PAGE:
I have had the great privilege of being a member of Team USA for 12 years. I have competed in three Paralympic Games starting in Salt Lake City (incredible to race at home), and I have exceeded my performance at every Paralympics by finishing with my best Games ever in Vancouver (2010) where I won the first Gold medal in the Super Combined and took home two silvers in Giant Slalom and Slalom. How could I possibly top that in Sochi? Well, for my last Games I am going to give it all I have. For me nothing has been more important than the support of my loyal friends and sponsors who are there for me to shake off the disappointments and celebrate with me in times of victory.
I won all four of the World Cup races in New Zealand, two Slalom races in Coronet Peak followed by a Super G and Super Combined in Mt Hutt. For all the hours I discussed with my sports psychologist how to build confidence, I learned that “winning” World Cup races really helped!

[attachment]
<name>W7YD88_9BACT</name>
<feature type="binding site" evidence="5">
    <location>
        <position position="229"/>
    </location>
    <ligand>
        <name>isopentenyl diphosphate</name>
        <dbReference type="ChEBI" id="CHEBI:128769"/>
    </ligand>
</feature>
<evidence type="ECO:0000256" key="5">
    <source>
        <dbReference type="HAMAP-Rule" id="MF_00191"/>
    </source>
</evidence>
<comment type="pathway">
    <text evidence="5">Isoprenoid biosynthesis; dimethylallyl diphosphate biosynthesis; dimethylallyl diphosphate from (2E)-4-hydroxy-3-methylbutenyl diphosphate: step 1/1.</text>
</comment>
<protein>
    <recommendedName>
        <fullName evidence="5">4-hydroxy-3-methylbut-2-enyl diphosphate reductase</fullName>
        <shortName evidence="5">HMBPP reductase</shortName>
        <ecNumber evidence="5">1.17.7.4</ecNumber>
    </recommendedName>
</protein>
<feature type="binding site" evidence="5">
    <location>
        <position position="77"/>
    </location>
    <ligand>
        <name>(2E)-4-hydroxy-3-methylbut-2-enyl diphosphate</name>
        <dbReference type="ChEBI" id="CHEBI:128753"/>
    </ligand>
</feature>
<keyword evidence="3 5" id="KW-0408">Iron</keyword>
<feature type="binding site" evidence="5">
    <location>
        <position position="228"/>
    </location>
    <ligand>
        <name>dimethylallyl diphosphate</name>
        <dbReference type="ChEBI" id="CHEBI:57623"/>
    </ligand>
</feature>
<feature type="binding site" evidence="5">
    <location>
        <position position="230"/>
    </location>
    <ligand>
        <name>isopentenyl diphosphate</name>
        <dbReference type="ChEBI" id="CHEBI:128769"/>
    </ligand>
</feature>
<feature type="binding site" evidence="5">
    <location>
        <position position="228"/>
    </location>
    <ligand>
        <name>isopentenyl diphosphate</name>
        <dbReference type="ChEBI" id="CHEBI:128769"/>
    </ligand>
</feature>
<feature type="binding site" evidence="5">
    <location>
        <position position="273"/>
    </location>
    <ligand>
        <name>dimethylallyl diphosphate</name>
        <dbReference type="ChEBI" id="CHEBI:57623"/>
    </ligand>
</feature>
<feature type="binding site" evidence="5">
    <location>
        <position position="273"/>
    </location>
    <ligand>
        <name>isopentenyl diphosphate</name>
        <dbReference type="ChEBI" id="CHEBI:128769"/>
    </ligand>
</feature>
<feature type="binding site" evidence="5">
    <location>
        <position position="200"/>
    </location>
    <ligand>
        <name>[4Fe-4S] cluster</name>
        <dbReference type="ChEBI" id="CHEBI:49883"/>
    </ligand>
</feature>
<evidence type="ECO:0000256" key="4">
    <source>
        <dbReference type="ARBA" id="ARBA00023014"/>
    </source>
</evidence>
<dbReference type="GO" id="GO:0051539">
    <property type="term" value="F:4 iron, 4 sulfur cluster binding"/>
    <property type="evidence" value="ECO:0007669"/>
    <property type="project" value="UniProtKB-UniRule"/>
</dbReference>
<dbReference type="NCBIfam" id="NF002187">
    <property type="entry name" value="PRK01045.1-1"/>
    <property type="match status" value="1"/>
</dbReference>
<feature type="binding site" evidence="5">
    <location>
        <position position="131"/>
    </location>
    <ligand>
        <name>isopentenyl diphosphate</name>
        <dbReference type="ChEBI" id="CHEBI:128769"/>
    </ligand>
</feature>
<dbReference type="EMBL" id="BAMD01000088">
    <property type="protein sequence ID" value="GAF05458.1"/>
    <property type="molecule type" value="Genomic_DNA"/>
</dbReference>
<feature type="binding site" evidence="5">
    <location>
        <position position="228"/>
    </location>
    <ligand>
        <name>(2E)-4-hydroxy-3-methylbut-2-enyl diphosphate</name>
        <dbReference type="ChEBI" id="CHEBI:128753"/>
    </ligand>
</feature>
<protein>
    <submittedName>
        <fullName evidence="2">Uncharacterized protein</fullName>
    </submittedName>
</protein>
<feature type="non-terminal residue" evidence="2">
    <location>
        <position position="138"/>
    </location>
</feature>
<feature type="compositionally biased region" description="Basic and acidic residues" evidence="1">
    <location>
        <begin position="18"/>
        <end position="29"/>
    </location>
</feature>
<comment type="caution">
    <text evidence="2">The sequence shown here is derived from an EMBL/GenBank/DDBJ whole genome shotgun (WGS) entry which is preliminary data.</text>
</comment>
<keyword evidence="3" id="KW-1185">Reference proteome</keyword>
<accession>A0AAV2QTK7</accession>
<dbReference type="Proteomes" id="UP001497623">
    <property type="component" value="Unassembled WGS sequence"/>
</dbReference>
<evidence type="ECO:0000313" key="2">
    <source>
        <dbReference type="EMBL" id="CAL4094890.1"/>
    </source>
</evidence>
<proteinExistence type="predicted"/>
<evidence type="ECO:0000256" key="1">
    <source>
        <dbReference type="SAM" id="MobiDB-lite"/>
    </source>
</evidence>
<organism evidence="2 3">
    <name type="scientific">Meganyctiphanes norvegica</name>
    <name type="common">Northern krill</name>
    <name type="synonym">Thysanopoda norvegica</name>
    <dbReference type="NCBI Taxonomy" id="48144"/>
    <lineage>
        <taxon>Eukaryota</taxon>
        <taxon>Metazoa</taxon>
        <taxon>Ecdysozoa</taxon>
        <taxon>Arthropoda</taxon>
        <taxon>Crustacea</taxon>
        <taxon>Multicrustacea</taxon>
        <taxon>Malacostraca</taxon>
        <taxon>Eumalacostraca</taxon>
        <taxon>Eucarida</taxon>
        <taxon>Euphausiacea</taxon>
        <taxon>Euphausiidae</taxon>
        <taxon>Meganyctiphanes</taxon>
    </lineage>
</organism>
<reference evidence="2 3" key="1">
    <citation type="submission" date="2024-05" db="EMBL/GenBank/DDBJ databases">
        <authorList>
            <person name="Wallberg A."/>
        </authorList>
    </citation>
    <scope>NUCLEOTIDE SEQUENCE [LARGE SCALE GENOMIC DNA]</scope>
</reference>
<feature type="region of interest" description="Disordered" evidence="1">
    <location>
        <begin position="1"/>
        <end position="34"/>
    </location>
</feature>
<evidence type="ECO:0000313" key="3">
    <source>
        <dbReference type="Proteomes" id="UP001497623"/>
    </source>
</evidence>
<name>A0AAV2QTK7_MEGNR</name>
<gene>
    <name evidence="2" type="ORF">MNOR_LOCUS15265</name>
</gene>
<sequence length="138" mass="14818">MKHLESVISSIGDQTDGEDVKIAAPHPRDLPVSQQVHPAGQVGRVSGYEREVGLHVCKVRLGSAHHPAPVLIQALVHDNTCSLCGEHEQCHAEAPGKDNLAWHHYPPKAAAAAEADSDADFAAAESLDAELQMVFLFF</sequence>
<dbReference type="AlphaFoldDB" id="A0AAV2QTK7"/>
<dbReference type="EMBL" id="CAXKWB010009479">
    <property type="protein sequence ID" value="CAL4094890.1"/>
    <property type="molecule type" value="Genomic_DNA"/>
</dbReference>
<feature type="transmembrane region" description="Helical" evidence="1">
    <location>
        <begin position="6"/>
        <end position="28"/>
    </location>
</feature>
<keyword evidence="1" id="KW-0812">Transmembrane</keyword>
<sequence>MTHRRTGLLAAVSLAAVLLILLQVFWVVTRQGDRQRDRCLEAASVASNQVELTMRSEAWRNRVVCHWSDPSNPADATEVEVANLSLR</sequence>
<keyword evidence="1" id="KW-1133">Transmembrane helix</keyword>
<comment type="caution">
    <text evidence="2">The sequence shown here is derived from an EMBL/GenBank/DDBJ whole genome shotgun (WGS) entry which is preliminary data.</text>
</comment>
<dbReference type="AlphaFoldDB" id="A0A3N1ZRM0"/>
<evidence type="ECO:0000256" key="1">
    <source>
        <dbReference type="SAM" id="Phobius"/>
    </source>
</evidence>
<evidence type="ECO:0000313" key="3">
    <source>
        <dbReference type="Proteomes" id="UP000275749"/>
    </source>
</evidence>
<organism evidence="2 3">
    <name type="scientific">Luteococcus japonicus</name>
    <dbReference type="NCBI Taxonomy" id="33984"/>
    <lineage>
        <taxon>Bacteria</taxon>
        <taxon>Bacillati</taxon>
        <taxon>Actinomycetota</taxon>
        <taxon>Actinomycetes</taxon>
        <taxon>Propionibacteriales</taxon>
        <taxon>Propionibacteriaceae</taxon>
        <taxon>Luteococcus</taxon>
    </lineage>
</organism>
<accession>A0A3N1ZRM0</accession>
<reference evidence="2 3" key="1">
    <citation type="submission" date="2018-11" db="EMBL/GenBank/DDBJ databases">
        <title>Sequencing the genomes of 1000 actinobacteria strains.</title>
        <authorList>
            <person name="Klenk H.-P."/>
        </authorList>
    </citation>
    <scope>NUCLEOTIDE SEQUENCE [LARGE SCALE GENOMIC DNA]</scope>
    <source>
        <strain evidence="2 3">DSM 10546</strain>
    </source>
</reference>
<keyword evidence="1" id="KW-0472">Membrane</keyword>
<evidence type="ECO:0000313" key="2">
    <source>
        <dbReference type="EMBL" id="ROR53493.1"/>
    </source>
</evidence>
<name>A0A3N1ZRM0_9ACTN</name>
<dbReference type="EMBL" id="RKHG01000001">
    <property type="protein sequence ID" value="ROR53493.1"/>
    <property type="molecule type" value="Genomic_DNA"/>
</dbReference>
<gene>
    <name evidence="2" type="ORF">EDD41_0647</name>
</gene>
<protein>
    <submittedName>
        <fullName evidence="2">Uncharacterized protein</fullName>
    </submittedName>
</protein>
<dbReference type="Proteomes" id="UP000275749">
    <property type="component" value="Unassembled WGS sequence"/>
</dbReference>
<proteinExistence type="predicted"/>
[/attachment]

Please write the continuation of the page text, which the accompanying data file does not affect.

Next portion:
I never get tired of hearing the National Anthem and it really means something to know that your athletic performance is the reason why you are hearing it. Each time the American flag was raised and the song began to play I would close my eyes and beam my gratitude and thanks all around me. Grateful that I have not lived my life “confined to a wheelchair” as I was originally diagnosed after my accident. Grateful that I am healthy, strong and able to compete with and sometimes win against people much younger than me. Grateful that my husband is my coach and continues to share this wonderful journey that takes us to every corner of the globe…. to SKI!